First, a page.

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Author’s note: My apologies for the use of gendered language in this article. I try to keep it gender neutral when possible. Any time I do use gendered language it is a reflection of the data I am relying on.
Women’s bodies have always been a battlefield, both in society and for women themselves. The battle against the regulation of women’s bodies is obvious, as is the battle against the automatic sexualisation of women, and enforced beauty standards. There’s another battle, however, which appears to make the general public squirm. It’s the battle for women to understand their bodies in a world where no one seems to want to talk about them, and the battle to get the medical community to realise that they need to dump their standard model patient.
Women aren’t being educated about their anatomy; an issue which is cleverly highlighted in the Netflix smash hit series Orange Is The New Black, when Sophia educates the other inmates about the intricacies of their downstairs bits. As hilarious as it is to watch, it is also a fairly damning demonstration of how little women know about their own bodies.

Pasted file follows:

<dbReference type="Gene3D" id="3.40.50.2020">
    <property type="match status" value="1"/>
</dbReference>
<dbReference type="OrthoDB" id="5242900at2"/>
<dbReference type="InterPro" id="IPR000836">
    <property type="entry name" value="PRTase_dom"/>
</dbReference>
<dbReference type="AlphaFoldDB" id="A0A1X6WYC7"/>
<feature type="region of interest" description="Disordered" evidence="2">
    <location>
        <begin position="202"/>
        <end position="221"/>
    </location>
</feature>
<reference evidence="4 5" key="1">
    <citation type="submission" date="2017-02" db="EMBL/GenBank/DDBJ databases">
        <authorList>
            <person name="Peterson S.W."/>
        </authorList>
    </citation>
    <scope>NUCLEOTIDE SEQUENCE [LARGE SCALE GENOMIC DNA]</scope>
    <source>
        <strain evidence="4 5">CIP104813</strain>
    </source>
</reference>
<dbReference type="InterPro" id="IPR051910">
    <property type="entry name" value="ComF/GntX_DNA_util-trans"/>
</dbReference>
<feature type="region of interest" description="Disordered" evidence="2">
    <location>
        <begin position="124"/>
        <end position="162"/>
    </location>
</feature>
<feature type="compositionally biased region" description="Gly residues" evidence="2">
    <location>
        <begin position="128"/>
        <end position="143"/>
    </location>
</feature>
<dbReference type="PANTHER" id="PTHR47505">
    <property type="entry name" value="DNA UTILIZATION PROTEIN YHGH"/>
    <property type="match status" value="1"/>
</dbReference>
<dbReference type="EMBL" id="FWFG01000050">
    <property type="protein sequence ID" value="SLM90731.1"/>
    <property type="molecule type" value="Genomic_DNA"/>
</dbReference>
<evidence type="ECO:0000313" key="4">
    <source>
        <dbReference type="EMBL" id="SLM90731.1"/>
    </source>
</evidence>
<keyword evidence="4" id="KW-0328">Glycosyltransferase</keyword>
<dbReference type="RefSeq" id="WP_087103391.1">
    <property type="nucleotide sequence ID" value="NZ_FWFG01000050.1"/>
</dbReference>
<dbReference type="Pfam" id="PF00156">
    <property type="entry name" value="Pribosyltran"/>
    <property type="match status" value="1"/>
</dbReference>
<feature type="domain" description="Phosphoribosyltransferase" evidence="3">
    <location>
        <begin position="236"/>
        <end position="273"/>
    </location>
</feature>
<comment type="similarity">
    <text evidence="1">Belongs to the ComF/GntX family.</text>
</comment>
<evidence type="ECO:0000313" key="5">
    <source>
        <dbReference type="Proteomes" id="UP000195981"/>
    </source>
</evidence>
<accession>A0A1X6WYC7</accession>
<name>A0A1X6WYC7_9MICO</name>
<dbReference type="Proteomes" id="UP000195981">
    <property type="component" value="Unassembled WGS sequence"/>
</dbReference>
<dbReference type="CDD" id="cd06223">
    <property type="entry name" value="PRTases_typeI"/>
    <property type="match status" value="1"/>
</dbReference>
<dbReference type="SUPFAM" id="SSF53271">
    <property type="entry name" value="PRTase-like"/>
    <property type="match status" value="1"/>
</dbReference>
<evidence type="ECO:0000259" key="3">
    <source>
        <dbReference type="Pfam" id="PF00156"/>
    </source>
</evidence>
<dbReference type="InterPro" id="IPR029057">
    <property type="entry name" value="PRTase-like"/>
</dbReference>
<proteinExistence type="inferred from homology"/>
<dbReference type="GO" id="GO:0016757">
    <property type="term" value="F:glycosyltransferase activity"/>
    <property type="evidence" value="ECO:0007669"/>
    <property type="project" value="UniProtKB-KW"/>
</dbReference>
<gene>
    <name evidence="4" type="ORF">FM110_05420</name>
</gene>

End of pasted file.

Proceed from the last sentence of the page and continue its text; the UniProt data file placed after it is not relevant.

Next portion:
Just two years ago, I was flabbergasted to discover that there is a form of “erectile dysfunction for vaginas” called vaginismus. At the moment, medical practitioners estimate that vaginismus occurs in approximately 5 out of 1000 marriages in Ireland, but they admit that the numbers are probably much higher. The figures are startling. As are those which confirm that only 7% of those with vaginas can climax from vaginal penetration. Maybe it’s time we redefined what sexual intercourse means if only one party is getting a kick out of it.
On top of all the problems society has with discussing vaginas, it also recoils in horror when you try to mention anything about the problems that vagina-havers suffer. This was demonstrated last October when the brave and hilarious Mary Numair managed to drive away anti-choice protesters outside a Planned Parenthood clinic in Portland, Oregan by chanting the words “yeast infection” over and over. It is both infuriating and amusing that these protesters looked on in horror at Numair, covering their children’s ears and ushering them away in response to her cries, but had no problem with said children standing around while they chanted about dead babies and called Numair a “whore.”
On top of all the problems society has with discussing vaginas, it also recoils in horror when you try to mention anything about the problems that vagina-havers suffer.